While measurement technicians receive extremely helpful information to aid them in their jobs thanks to technology, in the near future, digital technology is certain to help connect these technicians to the tools and resources they rely upon anywhere they go.

The Future of Field Measurement Equipment Maintenance

Some of the challenges measurement technicians currently face in the field include staying up to date with regulations and industry standard tools. For measurement technicians employed by contract service providers or new hires at upstream oil and gas companies, staying on top of the operator’s exacting standard operating procedure can also present a challenge.

To help overcome some of these challenges, augmented reality (AR) technology, which superimposes a computer-generated image on a user’s view of the real world, could help measurement technicians tackle some of their most important tasks in the very near future.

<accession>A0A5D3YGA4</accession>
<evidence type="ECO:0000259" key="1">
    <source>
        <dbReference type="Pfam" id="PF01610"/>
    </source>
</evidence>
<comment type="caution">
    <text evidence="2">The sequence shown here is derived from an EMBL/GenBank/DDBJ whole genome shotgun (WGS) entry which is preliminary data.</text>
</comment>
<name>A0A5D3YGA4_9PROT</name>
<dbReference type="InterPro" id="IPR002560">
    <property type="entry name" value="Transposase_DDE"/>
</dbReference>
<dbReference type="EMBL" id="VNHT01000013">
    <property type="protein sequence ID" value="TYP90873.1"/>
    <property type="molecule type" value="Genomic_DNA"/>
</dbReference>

Here’s how a scenario with AR might play out:

A measurement technician arrives at a site to calibrate a gas meter. He puts on a wearable device (AR glasses) before he gets out of his truck. The first thing he sees is his job order and the correct industry standard tools needed. Once in front of the meter, the technician selects a step-by-step procedure for completing the job; this procedure guides the technician through the job with superimposed computer-generated images. Towards the end of the procedure, the technician mistakenly puts the orifice plate in backwards — a potentially costly error — and an alert immediately appears notifying him the plate needs to be put in the proper way.

With AR glasses providing an extra set of eyes on the job — a number of critical functions of a measurement technician’s job could be aided tremendously — helping the technician’s job performance and saving the company time and money.

In today’s economic climate, it’s important to ensure that every penny of revenue is utilized. By using a mobile or digital solution available today — and investing in the technology of tomorrow like AR — operators can help mitigate legal risks and keep the revenue stream flowing from their operations.